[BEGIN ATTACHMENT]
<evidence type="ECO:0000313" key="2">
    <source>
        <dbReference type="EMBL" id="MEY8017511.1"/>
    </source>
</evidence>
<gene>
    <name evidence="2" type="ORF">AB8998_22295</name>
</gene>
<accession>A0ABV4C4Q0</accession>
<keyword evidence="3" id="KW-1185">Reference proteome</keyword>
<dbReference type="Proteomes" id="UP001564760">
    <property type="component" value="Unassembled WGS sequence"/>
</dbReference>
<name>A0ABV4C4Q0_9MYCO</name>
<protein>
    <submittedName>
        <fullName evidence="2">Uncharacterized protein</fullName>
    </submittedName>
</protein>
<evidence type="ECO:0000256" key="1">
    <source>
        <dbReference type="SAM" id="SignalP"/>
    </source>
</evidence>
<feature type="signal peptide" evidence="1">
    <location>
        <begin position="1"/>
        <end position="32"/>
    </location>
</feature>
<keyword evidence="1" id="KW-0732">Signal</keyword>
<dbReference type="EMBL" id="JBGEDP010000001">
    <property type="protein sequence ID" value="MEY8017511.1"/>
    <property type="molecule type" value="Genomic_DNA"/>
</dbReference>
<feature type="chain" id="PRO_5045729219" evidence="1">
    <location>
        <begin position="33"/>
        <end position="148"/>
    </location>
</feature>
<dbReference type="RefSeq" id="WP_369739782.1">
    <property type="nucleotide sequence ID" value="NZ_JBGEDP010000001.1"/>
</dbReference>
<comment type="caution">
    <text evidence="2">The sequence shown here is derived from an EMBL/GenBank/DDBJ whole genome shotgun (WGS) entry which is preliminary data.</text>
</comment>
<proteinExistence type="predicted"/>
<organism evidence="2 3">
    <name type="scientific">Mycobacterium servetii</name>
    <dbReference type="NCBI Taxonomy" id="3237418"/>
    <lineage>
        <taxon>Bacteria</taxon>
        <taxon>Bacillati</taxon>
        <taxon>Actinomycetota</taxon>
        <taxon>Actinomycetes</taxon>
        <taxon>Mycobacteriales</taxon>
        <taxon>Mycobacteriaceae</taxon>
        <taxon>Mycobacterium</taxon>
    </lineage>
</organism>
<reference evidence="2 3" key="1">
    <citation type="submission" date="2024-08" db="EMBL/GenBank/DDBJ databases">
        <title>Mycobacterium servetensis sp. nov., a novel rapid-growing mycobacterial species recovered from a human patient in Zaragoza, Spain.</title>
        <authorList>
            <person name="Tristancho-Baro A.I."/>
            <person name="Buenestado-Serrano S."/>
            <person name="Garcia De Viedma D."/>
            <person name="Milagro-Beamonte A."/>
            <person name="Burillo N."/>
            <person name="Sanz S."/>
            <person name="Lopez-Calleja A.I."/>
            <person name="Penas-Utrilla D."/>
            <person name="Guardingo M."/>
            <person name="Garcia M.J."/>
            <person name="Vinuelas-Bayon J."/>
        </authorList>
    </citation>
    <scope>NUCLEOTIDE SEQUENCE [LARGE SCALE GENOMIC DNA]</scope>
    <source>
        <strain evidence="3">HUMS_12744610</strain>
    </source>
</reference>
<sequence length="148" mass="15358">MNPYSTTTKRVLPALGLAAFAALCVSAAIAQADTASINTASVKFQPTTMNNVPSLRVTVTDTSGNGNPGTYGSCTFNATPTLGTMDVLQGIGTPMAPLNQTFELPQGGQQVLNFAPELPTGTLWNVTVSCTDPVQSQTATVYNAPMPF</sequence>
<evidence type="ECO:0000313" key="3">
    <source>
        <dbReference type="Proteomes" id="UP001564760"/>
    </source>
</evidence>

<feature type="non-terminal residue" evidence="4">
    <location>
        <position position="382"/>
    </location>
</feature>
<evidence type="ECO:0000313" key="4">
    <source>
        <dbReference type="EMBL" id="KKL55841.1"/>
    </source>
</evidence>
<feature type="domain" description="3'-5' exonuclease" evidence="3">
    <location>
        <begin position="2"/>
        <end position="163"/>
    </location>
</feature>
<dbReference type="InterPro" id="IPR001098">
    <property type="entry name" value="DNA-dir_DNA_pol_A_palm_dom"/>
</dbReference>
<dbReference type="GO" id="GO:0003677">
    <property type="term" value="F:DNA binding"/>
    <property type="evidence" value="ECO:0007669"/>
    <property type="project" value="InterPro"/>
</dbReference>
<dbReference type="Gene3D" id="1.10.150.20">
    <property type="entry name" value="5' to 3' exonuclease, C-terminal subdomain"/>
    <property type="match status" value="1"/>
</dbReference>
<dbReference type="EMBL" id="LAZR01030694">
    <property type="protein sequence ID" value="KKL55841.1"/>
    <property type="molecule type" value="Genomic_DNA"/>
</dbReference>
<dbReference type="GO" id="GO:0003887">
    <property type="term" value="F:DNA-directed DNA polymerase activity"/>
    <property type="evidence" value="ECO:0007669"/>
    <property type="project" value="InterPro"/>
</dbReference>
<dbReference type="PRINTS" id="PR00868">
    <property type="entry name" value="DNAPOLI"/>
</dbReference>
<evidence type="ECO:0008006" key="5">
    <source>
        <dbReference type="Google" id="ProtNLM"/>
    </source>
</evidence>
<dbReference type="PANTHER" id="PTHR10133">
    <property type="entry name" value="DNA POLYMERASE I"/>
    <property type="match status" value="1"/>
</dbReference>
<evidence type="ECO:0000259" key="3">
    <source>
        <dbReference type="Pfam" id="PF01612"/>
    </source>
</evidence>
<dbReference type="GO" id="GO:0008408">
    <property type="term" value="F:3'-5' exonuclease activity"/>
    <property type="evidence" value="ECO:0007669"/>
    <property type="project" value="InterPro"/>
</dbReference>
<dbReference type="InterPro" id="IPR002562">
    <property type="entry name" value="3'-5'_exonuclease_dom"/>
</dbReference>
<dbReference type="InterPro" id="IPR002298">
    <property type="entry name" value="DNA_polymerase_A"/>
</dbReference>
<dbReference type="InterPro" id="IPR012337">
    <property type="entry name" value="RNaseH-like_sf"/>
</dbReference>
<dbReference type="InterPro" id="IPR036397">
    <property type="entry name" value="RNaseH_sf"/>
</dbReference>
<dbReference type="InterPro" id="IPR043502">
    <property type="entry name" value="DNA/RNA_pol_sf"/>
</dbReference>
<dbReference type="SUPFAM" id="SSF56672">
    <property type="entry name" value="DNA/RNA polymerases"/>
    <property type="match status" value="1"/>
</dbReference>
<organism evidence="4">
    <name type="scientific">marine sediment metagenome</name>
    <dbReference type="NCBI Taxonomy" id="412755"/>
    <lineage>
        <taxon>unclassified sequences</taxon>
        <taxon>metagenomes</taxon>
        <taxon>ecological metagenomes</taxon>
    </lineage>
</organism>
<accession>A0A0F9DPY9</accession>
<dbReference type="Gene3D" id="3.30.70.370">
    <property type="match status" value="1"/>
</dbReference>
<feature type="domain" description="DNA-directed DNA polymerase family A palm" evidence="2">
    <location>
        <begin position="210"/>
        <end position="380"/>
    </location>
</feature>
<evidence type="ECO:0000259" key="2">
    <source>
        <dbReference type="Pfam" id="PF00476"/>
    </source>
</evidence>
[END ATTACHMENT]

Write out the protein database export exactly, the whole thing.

<evidence type="ECO:0000313" key="2">
    <source>
        <dbReference type="EMBL" id="MEY8017511.1"/>
    </source>
</evidence>
<gene>
    <name evidence="2" type="ORF">AB8998_22295</name>
</gene>
<accession>A0ABV4C4Q0</accession>
<keyword evidence="3" id="KW-1185">Reference proteome</keyword>
<dbReference type="Proteomes" id="UP001564760">
    <property type="component" value="Unassembled WGS sequence"/>
</dbReference>
<name>A0ABV4C4Q0_9MYCO</name>
<protein>
    <submittedName>
        <fullName evidence="2">Uncharacterized protein</fullName>
    </submittedName>
</protein>
<evidence type="ECO:0000256" key="1">
    <source>
        <dbReference type="SAM" id="SignalP"/>
    </source>
</evidence>
<feature type="signal peptide" evidence="1">
    <location>
        <begin position="1"/>
        <end position="32"/>
    </location>
</feature>
<keyword evidence="1" id="KW-0732">Signal</keyword>
<dbReference type="EMBL" id="JBGEDP010000001">
    <property type="protein sequence ID" value="MEY8017511.1"/>
    <property type="molecule type" value="Genomic_DNA"/>
</dbReference>
<feature type="chain" id="PRO_5045729219" evidence="1">
    <location>
        <begin position="33"/>
        <end position="148"/>
    </location>
</feature>
<dbReference type="RefSeq" id="WP_369739782.1">
    <property type="nucleotide sequence ID" value="NZ_JBGEDP010000001.1"/>
</dbReference>
<comment type="caution">
    <text evidence="2">The sequence shown here is derived from an EMBL/GenBank/DDBJ whole genome shotgun (WGS) entry which is preliminary data.</text>
</comment>
<proteinExistence type="predicted"/>
<organism evidence="2 3">
    <name type="scientific">Mycobacterium servetii</name>
    <dbReference type="NCBI Taxonomy" id="3237418"/>
    <lineage>
        <taxon>Bacteria</taxon>
        <taxon>Bacillati</taxon>
        <taxon>Actinomycetota</taxon>
        <taxon>Actinomycetes</taxon>
        <taxon>Mycobacteriales</taxon>
        <taxon>Mycobacteriaceae</taxon>
        <taxon>Mycobacterium</taxon>
    </lineage>
</organism>
<reference evidence="2 3" key="1">
    <citation type="submission" date="2024-08" db="EMBL/GenBank/DDBJ databases">
        <title>Mycobacterium servetensis sp. nov., a novel rapid-growing mycobacterial species recovered from a human patient in Zaragoza, Spain.</title>
        <authorList>
            <person name="Tristancho-Baro A.I."/>
            <person name="Buenestado-Serrano S."/>
            <person name="Garcia De Viedma D."/>
            <person name="Milagro-Beamonte A."/>
            <person name="Burillo N."/>
            <person name="Sanz S."/>
            <person name="Lopez-Calleja A.I."/>
            <person name="Penas-Utrilla D."/>
            <person name="Guardingo M."/>
            <person name="Garcia M.J."/>
            <person name="Vinuelas-Bayon J."/>
        </authorList>
    </citation>
    <scope>NUCLEOTIDE SEQUENCE [LARGE SCALE GENOMIC DNA]</scope>
    <source>
        <strain evidence="3">HUMS_12744610</strain>
    </source>
</reference>
<sequence length="148" mass="15358">MNPYSTTTKRVLPALGLAAFAALCVSAAIAQADTASINTASVKFQPTTMNNVPSLRVTVTDTSGNGNPGTYGSCTFNATPTLGTMDVLQGIGTPMAPLNQTFELPQGGQQVLNFAPELPTGTLWNVTVSCTDPVQSQTATVYNAPMPF</sequence>
<evidence type="ECO:0000313" key="3">
    <source>
        <dbReference type="Proteomes" id="UP001564760"/>
    </source>
</evidence>

<feature type="non-terminal residue" evidence="4">
    <location>
        <position position="382"/>
    </location>
</feature>
<evidence type="ECO:0000313" key="4">
    <source>
        <dbReference type="EMBL" id="KKL55841.1"/>
    </source>
</evidence>
<feature type="domain" description="3'-5' exonuclease" evidence="3">
    <location>
        <begin position="2"/>
        <end position="163"/>
    </location>
</feature>
<dbReference type="InterPro" id="IPR001098">
    <property type="entry name" value="DNA-dir_DNA_pol_A_palm_dom"/>
</dbReference>
<dbReference type="GO" id="GO:0003677">
    <property type="term" value="F:DNA binding"/>
    <property type="evidence" value="ECO:0007669"/>
    <property type="project" value="InterPro"/>
</dbReference>
<dbReference type="Gene3D" id="1.10.150.20">
    <property type="entry name" value="5' to 3' exonuclease, C-terminal subdomain"/>
    <property type="match status" value="1"/>
</dbReference>
<dbReference type="EMBL" id="LAZR01030694">
    <property type="protein sequence ID" value="KKL55841.1"/>
    <property type="molecule type" value="Genomic_DNA"/>
</dbReference>
<dbReference type="GO" id="GO:0003887">
    <property type="term" value="F:DNA-directed DNA polymerase activity"/>
    <property type="evidence" value="ECO:0007669"/>
    <property type="project" value="InterPro"/>
</dbReference>
<dbReference type="PRINTS" id="PR00868">
    <property type="entry name" value="DNAPOLI"/>
</dbReference>
<evidence type="ECO:0008006" key="5">
    <source>
        <dbReference type="Google" id="ProtNLM"/>
    </source>
</evidence>
<dbReference type="PANTHER" id="PTHR10133">
    <property type="entry name" value="DNA POLYMERASE I"/>
    <property type="match status" value="1"/>
</dbReference>
<evidence type="ECO:0000259" key="3">
    <source>
        <dbReference type="Pfam" id="PF01612"/>
    </source>
</evidence>
<dbReference type="GO" id="GO:0008408">
    <property type="term" value="F:3'-5' exonuclease activity"/>
    <property type="evidence" value="ECO:0007669"/>
    <property type="project" value="InterPro"/>
</dbReference>
<dbReference type="InterPro" id="IPR002562">
    <property type="entry name" value="3'-5'_exonuclease_dom"/>
</dbReference>
<dbReference type="InterPro" id="IPR002298">
    <property type="entry name" value="DNA_polymerase_A"/>
</dbReference>
<dbReference type="InterPro" id="IPR012337">
    <property type="entry name" value="RNaseH-like_sf"/>
</dbReference>
<dbReference type="InterPro" id="IPR036397">
    <property type="entry name" value="RNaseH_sf"/>
</dbReference>
<dbReference type="InterPro" id="IPR043502">
    <property type="entry name" value="DNA/RNA_pol_sf"/>
</dbReference>
<dbReference type="SUPFAM" id="SSF56672">
    <property type="entry name" value="DNA/RNA polymerases"/>
    <property type="match status" value="1"/>
</dbReference>
<organism evidence="4">
    <name type="scientific">marine sediment metagenome</name>
    <dbReference type="NCBI Taxonomy" id="412755"/>
    <lineage>
        <taxon>unclassified sequences</taxon>
        <taxon>metagenomes</taxon>
        <taxon>ecological metagenomes</taxon>
    </lineage>
</organism>
<accession>A0A0F9DPY9</accession>
<dbReference type="Gene3D" id="3.30.70.370">
    <property type="match status" value="1"/>
</dbReference>
<feature type="domain" description="DNA-directed DNA polymerase family A palm" evidence="2">
    <location>
        <begin position="210"/>
        <end position="380"/>
    </location>
</feature>
<evidence type="ECO:0000259" key="2">
    <source>
        <dbReference type="Pfam" id="PF00476"/>
    </source>
</evidence>